[clug] IPv6 for home

Francis James Whittle fj.whittle at gmail.com
Sat Dec 31 19:45:28 MST 2011

On Sun, 2012-01-01 at 12:52 +1100, Michael Still wrote:
> Yeah, I think I wasn't clear here though. Is there any tangible
> advantage to going and getting a netblock assigned to my house? Is it
> exciting in some way I can't imagine to have each machine on the
> network have an permanent externally routable IP?

Yes - NAT sucks.  This is the case at the ISP level *and* the
subscriber level.  The people who designed IPv6 would like NAT killed
with fire.  Any device in your home that you want to be able to talk to
the IPv6 internet ought to have an externally routable IPv6 address.

> > OK, install radvd and set up an /etc/radvd.conf file looking
> > something like this:
> > 
> > interface eth0 { AdvSendAdvert on; prefix 2001:mika:lsip:rnge::/64 
> > { AdvOnLink on; AdvAutonomous on; }; };
> > 
> > Your homework is to work out what bits to change and, possibly,
> > what I've left out.  Steve Walsh may be able to help there too :-)
> For reference, the LAN netblock is provided by internode at
> https://secure.internode.on.net/myinternode/sys2/ipv6settings
> So, I did this. The interface on the DNS / DHCP machine now has a
> reasonable looking IPv6 address. However, there are no IPv6 routes on
> the machine that I can see. In fact, if I ping6 the external IP for
> the DSL modem, I get told the "network is unreachable".
> External brain -- please think more for me.

Two things to keep in mind:

It's important that your interface is the one you'll be serving requests
to, not your main gateway interface.  It will also need an IPv6 address,
in the range of the given prefix.

You almost certainly want to have a /64 prefix advertised there.  This
is less confusing for devices, as they generally only make up the last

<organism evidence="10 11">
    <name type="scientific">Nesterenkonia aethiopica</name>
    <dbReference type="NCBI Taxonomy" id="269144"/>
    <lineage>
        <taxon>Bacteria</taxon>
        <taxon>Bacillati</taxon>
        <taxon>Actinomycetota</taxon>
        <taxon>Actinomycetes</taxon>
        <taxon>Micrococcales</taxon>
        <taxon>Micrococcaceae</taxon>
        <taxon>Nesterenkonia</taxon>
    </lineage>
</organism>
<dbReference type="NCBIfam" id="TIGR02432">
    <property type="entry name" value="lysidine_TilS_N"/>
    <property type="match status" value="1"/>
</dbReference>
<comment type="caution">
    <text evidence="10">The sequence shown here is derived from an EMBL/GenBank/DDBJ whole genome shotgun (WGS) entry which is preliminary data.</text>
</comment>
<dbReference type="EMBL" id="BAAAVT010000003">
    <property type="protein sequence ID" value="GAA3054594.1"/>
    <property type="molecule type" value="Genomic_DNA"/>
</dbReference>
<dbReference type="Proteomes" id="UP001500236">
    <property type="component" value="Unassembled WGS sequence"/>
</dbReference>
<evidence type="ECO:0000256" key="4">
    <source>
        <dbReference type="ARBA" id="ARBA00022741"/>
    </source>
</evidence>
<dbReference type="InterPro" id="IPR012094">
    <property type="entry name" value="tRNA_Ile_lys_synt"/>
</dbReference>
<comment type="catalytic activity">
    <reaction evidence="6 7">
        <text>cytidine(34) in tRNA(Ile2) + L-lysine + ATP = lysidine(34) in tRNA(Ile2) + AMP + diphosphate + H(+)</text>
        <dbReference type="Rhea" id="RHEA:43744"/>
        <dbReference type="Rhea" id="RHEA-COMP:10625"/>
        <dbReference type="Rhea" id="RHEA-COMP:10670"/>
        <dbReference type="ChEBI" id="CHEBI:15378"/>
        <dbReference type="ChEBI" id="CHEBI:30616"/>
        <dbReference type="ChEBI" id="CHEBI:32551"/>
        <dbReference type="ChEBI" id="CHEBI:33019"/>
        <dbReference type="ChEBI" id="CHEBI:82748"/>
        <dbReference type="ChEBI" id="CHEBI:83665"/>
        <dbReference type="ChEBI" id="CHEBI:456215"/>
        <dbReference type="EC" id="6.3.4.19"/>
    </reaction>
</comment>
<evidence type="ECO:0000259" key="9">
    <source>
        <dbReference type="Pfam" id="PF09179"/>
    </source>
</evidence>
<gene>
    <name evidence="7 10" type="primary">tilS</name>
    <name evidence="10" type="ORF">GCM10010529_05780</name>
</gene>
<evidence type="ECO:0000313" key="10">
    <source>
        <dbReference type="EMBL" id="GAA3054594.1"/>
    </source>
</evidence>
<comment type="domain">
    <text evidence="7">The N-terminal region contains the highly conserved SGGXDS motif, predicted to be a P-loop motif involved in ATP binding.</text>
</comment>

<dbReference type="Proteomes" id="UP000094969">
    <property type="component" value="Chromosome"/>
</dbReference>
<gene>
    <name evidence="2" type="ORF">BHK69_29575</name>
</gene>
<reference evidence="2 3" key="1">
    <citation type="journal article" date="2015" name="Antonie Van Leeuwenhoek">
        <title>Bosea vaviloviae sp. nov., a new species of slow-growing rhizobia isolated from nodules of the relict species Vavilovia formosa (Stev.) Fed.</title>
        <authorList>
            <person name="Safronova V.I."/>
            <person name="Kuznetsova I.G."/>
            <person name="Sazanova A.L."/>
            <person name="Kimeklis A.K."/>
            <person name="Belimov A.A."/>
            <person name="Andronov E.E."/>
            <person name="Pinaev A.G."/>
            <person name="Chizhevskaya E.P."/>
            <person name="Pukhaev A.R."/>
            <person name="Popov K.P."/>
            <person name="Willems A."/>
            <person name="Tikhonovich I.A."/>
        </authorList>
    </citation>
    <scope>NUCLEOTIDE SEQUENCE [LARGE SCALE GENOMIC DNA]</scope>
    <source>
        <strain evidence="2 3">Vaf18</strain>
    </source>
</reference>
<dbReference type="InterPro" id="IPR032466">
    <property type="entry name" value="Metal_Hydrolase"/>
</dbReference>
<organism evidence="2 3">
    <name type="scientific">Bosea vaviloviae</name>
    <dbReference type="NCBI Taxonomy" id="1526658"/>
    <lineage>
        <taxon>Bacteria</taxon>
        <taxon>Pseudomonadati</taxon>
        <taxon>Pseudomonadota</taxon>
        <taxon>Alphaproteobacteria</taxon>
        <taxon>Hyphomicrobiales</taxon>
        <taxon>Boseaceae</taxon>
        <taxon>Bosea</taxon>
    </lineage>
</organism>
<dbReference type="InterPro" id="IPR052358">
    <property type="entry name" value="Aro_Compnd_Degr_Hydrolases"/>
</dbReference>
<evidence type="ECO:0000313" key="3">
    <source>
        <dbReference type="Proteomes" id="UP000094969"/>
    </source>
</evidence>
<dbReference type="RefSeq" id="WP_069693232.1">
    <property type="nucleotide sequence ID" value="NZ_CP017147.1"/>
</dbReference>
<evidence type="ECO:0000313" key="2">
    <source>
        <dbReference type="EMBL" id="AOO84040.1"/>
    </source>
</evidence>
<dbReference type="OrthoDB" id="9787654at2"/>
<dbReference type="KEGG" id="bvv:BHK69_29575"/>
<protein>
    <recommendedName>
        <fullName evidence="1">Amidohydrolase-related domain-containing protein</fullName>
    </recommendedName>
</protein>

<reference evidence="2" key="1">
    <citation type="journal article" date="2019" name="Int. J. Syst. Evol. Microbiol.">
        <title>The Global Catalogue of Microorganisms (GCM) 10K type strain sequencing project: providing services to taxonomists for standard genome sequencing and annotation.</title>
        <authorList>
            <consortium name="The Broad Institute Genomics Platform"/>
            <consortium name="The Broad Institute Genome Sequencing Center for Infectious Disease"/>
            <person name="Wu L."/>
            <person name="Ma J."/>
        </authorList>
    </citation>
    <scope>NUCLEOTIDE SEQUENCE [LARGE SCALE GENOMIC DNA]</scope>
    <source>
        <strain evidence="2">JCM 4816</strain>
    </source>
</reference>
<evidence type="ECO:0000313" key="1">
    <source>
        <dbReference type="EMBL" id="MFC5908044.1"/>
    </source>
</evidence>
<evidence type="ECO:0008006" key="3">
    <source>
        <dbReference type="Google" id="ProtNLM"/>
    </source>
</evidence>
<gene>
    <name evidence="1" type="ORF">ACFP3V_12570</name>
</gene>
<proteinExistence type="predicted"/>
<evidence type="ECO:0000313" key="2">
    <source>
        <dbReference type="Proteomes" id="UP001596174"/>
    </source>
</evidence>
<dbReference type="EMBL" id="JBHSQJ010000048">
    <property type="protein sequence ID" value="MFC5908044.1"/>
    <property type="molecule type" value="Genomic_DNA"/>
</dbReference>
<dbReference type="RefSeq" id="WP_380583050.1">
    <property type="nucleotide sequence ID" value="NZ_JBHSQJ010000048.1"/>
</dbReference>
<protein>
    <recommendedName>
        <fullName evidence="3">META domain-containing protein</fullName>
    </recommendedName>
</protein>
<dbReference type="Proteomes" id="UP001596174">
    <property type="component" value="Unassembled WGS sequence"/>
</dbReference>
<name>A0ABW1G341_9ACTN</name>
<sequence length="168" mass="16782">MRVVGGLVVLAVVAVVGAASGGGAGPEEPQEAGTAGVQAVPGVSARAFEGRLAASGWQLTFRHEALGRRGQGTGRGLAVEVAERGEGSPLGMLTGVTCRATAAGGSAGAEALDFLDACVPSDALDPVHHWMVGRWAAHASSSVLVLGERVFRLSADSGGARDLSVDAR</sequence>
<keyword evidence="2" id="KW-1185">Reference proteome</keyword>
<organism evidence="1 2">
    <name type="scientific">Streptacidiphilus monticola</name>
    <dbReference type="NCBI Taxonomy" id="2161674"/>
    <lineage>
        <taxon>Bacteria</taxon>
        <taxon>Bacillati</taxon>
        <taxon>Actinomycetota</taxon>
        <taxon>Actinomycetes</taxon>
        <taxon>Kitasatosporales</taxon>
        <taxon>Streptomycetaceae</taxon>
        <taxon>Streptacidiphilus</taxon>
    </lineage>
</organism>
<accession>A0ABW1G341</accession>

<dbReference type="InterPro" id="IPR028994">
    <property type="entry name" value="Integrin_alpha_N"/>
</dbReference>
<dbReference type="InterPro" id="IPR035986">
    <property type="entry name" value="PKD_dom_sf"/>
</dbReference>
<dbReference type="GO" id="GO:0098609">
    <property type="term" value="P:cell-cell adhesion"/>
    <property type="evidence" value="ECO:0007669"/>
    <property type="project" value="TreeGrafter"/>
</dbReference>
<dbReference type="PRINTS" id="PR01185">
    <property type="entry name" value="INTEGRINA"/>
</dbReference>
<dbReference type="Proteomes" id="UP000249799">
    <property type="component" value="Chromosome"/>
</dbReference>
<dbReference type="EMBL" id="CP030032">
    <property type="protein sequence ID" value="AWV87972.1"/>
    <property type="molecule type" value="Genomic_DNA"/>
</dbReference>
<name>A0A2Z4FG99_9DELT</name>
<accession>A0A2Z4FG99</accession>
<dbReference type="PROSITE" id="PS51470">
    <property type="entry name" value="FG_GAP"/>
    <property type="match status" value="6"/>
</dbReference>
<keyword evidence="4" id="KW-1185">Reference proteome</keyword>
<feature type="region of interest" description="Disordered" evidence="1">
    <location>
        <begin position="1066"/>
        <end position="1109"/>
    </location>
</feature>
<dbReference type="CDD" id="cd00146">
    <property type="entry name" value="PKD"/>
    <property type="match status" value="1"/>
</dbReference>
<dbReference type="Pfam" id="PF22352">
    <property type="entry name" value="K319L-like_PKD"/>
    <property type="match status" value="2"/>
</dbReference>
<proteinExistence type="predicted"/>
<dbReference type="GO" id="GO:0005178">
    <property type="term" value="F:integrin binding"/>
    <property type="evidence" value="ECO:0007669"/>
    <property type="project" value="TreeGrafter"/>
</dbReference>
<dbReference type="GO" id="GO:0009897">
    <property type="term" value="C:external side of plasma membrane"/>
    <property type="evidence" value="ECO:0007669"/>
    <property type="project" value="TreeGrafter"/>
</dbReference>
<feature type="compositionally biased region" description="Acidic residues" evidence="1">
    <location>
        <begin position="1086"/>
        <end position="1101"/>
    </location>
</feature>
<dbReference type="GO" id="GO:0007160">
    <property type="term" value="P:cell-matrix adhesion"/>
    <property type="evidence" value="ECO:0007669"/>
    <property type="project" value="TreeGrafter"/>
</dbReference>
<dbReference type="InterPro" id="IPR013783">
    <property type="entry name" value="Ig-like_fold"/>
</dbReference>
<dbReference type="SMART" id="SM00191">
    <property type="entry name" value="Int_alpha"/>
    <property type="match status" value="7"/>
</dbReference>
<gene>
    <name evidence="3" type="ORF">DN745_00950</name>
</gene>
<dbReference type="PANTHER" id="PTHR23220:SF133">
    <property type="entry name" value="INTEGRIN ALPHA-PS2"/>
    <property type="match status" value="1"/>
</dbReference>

64 bits of address.  (eg. I have 2407:2600:fe00::/56 but only advertise
2407:2600:fe00::/64 — and sometimes 2407:2600:fe00:1::/64 for some
virtual machines, though I really don't need to)

Final sanity check, now.  Routing.  My (non-gateway) machine:

$ ip -f inet6 route
2407:2600:fe00::/64 dev eth1  proto kernel  metric 256  expires 86366sec
fe80::/64 dev eth1  proto kernel  metric 256 
default via fe80::5ed9:98ff:fe68:4548 dev eth1  proto kernel  metric 1024  expires 1779sec

$ ip -f inet6 addr show eth1
2: eth1: <BROADCAST,MULTICAST,UP,LOWER_UP> mtu 1500 qlen 1000
    inet6 2407:2600:fe00:0:*:*:*:9ac3/64 scope global dynamic 
       valid_lft 86366sec preferred_lft 86366sec
    inet6 fe80::*:*:*:9ac3/64 scope link 
       valid_lft forever preferred_lft forever

Your machine should show something similar, though possibly not on eth1.

(Yes, I know I've left the link local address of my router in there,
and enough information to determine a public address;  Hackers won't
find anything there).

Protip:  You should be able to find the link local address of your
gateway with:

ping6 -I <your interface name here> ff02::2

If not, something’s not configured properly.

For posterity, here's my radvd.conf from before I bought a 6in4 capable

interface wlan0 {
    AdvSendAdvert on;
    AdvLinkMTU 1280;
    prefix 2407:2600:FE00::/64
	AdvOnLink on;
	AdvAutonomous on;
    RDNSS 2407:2600:FE00::1 {

This machine was statically configured at 2407:2600:FE00::1

The RDNSS clause tells autoconfiguration clients where to find a
recursive DNS server.  This turns out to not be too much use for the
time being unless you're also running NAT64 on a v6-only internal
network (I'd advise against trying this unless you're really brave).

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